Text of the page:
Facebook and Amazon are putting cash into a project to lay a new submarine cable that will link Asia and the US.
Once completed in 2020, the Jupiter cable will stretch for more than 14,000km and will be able to carry more than 60 terabits of data a second.
The two firms have joined Jupiter as part of plans to build their own global networks and cut data transport costs.
The cable is one of many in which the net’s biggest firms, including Google and Microsoft, have recently invested, reports BBC.
“There’s a bit of a boom in terms of the internet content providers taking a leading role in the development of new submarine cable systems,” said Alan Mauldin, research director at analyst firm Telegeography.
The big net firms were involved in about 16 separate cabling ventures, he said, and used the capacity to handle the massive amounts of data their users generate. Some projects have already been completed but most are due to start carrying data sometime in the next few years.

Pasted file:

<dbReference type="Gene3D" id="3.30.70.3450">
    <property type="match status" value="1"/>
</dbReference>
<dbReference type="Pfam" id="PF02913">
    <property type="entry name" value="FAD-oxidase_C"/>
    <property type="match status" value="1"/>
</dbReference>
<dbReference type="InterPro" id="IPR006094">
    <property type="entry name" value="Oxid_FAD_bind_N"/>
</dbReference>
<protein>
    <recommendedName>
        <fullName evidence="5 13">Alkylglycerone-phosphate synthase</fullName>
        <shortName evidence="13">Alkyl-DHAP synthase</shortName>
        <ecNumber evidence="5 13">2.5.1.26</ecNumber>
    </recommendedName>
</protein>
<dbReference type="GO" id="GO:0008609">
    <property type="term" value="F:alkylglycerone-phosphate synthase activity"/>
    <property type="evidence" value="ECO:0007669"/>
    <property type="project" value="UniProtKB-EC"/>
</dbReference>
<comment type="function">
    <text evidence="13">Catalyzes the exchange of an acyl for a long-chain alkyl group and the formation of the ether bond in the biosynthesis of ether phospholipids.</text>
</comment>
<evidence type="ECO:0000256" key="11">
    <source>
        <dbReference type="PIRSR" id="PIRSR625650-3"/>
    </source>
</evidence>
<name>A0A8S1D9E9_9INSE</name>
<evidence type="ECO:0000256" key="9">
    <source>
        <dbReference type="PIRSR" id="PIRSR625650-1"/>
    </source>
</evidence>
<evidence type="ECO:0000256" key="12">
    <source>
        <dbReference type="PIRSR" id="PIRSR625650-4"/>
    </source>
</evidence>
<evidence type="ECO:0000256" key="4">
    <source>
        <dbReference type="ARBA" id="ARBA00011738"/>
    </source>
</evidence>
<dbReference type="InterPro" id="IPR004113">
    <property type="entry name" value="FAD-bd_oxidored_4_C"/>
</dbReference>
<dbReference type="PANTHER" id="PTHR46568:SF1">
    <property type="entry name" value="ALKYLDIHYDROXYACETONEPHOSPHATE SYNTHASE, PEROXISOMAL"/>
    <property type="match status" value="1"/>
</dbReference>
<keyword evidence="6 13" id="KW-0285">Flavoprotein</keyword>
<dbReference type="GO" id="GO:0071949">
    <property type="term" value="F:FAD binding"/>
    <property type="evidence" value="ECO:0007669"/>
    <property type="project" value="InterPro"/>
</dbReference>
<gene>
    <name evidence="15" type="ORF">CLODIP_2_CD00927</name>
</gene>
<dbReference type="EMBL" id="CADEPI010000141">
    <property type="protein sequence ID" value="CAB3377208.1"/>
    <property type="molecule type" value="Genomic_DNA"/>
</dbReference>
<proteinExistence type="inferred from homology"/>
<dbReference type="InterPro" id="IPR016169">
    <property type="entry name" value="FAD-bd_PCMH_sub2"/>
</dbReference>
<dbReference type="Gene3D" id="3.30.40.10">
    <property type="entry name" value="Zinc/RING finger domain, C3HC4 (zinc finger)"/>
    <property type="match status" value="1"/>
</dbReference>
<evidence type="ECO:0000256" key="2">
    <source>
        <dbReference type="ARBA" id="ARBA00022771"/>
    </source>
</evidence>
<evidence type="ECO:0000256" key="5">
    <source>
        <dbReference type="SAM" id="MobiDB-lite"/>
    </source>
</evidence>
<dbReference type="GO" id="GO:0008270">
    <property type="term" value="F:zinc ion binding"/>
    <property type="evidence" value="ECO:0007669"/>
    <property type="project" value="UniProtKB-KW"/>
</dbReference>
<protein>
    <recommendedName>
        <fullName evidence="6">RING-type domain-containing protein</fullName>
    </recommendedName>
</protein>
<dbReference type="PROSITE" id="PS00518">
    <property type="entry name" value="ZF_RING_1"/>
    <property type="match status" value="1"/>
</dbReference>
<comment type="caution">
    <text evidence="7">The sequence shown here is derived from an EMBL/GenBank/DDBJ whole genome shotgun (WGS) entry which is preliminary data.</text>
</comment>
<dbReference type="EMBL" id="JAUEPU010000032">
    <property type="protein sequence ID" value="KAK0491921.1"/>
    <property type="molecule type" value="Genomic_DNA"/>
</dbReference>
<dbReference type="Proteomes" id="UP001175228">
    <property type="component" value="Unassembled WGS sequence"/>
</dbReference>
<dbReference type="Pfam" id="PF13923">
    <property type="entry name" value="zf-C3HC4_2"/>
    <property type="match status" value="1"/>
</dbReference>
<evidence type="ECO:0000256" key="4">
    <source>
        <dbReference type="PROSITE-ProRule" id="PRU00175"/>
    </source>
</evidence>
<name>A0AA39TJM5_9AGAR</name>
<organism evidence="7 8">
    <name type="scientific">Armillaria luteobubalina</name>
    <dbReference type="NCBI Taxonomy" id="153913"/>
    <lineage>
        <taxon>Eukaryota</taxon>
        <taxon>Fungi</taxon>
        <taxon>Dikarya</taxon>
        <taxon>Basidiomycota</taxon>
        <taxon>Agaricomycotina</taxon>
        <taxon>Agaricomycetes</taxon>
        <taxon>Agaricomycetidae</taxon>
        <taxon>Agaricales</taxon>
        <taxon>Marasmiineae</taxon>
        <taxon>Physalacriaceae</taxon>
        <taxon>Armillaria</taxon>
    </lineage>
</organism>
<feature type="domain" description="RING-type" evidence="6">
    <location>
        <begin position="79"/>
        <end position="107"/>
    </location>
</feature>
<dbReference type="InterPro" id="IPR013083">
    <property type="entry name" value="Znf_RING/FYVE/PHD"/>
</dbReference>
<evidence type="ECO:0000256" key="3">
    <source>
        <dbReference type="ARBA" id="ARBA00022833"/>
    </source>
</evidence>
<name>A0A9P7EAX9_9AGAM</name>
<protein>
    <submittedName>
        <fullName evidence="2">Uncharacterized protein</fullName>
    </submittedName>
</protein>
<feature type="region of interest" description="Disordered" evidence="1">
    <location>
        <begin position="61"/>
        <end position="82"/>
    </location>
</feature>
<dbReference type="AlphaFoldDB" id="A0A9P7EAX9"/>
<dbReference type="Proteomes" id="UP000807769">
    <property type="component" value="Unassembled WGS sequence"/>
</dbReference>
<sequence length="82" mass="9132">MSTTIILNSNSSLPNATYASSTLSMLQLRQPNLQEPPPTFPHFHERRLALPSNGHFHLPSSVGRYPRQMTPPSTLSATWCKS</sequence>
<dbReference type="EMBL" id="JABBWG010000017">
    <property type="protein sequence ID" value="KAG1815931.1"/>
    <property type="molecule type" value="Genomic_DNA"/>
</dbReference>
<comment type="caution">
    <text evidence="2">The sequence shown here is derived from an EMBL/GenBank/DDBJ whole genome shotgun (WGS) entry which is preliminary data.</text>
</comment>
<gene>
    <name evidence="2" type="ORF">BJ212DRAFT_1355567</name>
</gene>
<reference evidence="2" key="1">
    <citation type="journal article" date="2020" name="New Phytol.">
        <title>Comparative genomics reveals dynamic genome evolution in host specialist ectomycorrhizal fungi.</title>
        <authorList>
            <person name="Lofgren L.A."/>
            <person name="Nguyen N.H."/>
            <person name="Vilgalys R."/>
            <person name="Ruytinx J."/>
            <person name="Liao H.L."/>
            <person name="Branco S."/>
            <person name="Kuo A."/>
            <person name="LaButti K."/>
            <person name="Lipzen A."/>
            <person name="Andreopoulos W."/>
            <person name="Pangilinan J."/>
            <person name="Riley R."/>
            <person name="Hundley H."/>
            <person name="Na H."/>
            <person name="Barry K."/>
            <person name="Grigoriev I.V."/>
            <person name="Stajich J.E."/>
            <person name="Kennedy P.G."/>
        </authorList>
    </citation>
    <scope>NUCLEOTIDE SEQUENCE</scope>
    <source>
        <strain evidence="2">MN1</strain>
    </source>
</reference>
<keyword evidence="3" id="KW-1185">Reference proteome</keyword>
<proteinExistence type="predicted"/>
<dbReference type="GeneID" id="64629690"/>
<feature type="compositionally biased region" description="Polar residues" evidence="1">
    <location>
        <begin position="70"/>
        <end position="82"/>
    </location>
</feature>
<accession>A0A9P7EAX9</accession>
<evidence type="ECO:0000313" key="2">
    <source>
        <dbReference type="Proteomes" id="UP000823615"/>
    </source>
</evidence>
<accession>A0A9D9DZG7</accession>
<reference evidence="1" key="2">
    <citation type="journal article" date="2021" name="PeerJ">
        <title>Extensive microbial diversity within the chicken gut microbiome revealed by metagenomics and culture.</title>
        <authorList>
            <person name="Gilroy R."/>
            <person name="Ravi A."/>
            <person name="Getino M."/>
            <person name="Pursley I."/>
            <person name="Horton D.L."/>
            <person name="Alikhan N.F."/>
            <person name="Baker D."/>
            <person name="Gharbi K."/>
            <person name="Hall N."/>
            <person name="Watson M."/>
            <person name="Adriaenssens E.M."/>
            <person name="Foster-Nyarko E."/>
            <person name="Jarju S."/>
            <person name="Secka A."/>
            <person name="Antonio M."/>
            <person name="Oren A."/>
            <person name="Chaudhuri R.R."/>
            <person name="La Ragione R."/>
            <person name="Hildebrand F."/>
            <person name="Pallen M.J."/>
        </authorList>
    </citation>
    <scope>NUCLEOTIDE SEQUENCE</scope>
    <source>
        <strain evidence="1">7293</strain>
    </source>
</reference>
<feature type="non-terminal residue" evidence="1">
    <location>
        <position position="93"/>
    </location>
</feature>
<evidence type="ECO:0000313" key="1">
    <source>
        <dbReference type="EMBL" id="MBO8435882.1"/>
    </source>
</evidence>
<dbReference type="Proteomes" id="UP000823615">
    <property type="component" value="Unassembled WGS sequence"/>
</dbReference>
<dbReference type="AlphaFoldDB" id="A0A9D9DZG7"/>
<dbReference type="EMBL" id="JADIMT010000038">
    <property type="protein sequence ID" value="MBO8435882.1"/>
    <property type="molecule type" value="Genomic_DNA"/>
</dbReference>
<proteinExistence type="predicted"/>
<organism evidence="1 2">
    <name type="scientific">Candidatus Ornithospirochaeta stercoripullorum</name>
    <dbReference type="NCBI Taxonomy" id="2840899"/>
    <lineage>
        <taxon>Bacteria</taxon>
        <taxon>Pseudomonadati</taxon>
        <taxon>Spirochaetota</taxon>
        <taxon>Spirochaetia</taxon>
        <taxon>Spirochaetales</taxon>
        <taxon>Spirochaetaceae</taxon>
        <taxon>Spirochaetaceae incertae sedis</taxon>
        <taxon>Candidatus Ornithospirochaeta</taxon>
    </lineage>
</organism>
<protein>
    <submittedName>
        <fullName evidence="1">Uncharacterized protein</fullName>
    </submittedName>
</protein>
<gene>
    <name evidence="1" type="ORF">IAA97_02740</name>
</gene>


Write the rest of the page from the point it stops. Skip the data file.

The net firms were most interested in joining projects that lay cables across the Pacific, the Atlantic and Asia, he said. They have acquired capacity on many other cables around the world as well.
“They started years ago building their own networks because the scale that they need is bigger than a carrier can provide,” he added. “Having a global backbone network is a big cost for them.”
By running their own networks, big net firms gain control over the system, keep costs low and get some redundancy in case of problems, he said.
“Cables do break sometimes so you need multiple paths and alternatives,” he said.
Traditional telecoms firms were also investing in the cable-laying projects to help boost their own trans-ocean bandwidth, he said. Although the big net firms have colossal data needs, they could not use all the bandwidth available on the submarine cables.
Mr Mauldin said the data needs of search firms, social networks and cloud providers were growing rapidly while some others, such as Netflix, did not have to splash out on large networks to handle their traffic.
Netflix avoided high bandwidth costs by pushing all its content out to the edges of the network where it is stored ready for use.
This worked, he said, because an episode of a TV show or a film would not change much once it was made and shipped out to media servers. By contrast, he said, the dynamic content seen on Facebook had to be updated constantly feeding a demand for more bandwidth.